New Delhi- The Supreme Court on Monday slammed the Petroleum Ministry for not complying with its order, asking whether it considers itself to be “God” or a “super government”, and also imposing a fine of Rs 25,000 for “laxity”.
A bench of Justice Madan B. Lokur and Justice Deepak Gupta was upset with the Ministry of Petroleum and Natural Gas, after it was informed that it had told the Ministry of Environment, Forest and Climate Change on Sunday, 8 July 2018, only about the issue of ban on import of pet coke, which is used as industrial fuel.
“Is the Ministry of Petroleum and Natural Gas a God? Are they God? They would respond whenever they want? Tell them to change their name from Ministry of Petroleum and Natural Gas to God”, the bench said.
“Is Ministry of Petroleum and Natural Gas a super government? Is it above the Government of India? What is the status of Ministry of Petroleum and Natural Gas, tell us. Why are they not complying with any order.”
The bench observed: “If they (the Ministry) do not feel like complying with the orders, they do not comply, and think that the unemployed judges of the Supreme Court will give them time. Are we supposed to be at the mercy of Ministry of Petroleum and Natural Gas.”
“We are surprised by the attitude of the Ministry of Petroleum and Natural Gas in taking their own time in responding to the Ministry of Environment’s communication. The delay is entirely because of the laxity of the Ministry of Petroleum and Natural Gas,” said the bench while slapping Rs 25,000 cost on it and asked it to deposit the amount with the Supreme Court Legal Services Authority on or before July 13.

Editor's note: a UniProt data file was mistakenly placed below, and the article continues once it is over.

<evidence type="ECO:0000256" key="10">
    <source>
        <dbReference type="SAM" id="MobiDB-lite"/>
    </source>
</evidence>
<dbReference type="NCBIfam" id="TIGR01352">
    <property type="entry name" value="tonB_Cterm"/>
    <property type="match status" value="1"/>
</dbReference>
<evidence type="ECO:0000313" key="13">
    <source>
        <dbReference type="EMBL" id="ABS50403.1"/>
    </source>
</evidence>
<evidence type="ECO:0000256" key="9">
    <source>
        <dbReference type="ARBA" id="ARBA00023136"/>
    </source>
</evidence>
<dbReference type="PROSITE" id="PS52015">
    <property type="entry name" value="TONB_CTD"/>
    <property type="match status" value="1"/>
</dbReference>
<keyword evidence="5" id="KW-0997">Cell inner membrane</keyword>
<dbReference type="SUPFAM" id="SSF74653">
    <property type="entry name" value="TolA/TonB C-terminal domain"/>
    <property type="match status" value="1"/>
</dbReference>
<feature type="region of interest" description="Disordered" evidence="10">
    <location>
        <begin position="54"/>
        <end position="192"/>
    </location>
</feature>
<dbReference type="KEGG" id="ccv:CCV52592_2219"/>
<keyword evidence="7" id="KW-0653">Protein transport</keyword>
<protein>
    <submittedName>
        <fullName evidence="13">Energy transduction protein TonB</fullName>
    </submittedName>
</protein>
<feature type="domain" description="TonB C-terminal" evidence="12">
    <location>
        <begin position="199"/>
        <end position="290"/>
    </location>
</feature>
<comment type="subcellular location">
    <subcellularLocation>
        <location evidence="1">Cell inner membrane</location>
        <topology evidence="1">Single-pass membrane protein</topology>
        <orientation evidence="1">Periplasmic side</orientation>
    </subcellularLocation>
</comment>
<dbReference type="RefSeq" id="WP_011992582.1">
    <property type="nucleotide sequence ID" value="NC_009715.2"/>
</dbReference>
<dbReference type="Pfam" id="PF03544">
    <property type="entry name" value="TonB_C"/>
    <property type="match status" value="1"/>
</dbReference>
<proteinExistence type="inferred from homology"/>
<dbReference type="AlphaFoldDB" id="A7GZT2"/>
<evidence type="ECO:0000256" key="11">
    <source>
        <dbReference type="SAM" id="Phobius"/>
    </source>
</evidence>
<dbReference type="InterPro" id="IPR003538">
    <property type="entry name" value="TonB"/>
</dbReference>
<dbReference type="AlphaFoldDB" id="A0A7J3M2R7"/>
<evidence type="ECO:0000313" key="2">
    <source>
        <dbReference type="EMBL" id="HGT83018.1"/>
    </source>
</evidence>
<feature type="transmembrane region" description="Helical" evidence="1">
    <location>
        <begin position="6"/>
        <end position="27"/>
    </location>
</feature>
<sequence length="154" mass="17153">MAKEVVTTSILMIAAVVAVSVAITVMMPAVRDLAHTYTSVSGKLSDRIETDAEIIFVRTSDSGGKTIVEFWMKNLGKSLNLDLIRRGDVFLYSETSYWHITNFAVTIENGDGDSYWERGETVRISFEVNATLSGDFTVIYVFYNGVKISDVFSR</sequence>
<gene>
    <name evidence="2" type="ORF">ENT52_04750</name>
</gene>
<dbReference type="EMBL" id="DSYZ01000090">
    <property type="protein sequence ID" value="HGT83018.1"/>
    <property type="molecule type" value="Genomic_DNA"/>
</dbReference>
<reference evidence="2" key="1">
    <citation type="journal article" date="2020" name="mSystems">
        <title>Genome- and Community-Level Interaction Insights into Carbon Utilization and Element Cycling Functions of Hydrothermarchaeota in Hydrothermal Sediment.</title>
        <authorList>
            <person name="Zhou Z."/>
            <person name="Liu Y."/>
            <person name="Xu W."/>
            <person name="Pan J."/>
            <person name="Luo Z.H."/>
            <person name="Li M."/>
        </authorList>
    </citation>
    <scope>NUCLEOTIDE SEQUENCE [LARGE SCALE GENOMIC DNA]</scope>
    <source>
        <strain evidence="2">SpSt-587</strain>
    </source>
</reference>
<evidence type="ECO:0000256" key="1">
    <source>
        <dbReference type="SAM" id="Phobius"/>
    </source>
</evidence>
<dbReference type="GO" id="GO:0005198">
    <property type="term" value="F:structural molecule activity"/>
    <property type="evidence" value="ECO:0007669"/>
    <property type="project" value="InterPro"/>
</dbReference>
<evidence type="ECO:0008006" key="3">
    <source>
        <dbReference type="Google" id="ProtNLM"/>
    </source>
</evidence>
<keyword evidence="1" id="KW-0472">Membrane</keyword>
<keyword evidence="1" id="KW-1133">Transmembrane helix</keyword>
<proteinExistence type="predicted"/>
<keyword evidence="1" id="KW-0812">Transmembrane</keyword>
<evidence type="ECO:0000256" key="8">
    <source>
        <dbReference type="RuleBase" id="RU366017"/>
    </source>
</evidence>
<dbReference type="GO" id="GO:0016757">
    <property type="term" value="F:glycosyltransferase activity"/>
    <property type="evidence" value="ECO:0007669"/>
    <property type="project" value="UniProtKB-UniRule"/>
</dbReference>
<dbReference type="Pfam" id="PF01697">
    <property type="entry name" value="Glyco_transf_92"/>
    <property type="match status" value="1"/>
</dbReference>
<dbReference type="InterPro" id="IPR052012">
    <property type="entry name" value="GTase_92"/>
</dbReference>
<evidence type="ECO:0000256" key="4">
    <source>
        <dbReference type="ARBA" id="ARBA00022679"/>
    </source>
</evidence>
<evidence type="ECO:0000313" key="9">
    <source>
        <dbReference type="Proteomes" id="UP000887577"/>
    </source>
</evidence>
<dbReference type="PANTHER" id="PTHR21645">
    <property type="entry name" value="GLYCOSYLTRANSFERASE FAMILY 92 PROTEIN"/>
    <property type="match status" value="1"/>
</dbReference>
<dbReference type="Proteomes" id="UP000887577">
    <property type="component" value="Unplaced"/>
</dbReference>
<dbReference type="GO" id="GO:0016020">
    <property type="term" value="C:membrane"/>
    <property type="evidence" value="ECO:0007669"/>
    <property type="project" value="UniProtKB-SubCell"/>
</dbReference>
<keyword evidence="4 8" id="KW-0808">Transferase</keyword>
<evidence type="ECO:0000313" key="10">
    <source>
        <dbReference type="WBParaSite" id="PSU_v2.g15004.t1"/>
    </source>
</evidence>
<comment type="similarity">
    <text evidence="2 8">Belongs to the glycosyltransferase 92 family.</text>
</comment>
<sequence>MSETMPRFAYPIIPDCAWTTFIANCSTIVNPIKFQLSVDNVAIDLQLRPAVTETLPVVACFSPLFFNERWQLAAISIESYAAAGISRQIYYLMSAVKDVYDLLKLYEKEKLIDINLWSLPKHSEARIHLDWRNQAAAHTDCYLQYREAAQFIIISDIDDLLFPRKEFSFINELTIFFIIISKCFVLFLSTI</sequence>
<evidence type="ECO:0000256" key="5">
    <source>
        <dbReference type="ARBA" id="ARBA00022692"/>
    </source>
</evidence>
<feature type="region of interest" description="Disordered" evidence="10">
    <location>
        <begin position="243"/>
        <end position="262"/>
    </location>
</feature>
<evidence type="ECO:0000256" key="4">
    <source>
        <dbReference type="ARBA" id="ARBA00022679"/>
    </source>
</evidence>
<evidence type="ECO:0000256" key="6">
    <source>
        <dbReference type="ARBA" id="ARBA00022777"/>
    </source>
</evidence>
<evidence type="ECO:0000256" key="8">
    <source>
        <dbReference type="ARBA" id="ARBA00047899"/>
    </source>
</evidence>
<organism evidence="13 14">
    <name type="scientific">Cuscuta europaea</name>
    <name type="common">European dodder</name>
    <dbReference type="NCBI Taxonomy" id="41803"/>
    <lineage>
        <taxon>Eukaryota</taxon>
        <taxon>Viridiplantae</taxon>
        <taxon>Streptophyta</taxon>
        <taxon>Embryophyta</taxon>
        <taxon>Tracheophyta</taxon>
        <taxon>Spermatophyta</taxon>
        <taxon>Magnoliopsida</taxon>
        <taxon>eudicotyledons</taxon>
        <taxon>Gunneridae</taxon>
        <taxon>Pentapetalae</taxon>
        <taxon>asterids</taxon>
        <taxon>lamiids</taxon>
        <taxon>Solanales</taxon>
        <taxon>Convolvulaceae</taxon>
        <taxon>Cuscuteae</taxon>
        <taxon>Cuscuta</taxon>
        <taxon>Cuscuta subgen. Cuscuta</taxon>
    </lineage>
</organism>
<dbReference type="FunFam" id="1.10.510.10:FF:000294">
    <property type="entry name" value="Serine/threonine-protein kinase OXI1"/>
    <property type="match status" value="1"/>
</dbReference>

If the amount is not deposited, the court would enhance the amount of fine, the court said.
The court was hearing a PIL filed in 1985 by environmentalist M.C. Mehta relating to air pollution in Delhi-National Capital Region (NCR).
The bench also imposed a cost of Rs one lakh on the Delhi government for not filing a status report about giving a time-line for removal of traffic bottlenecks on several corridors here.
Referring to its May 10 order, when the court has sought status report from the Delhi government, the bench said it appeared that Delhi government was not concerned about them.
The Delhi government on May 10 had told the court that it has set up six task forces to look into the issue of traffic bottlenecks in several corridors in the city, and these corridors were classified under categories A, B and C and steps were being taken with respect to 11 out of 28 corridors falling under category A.
The bench now posted the matter for hearing on July 16.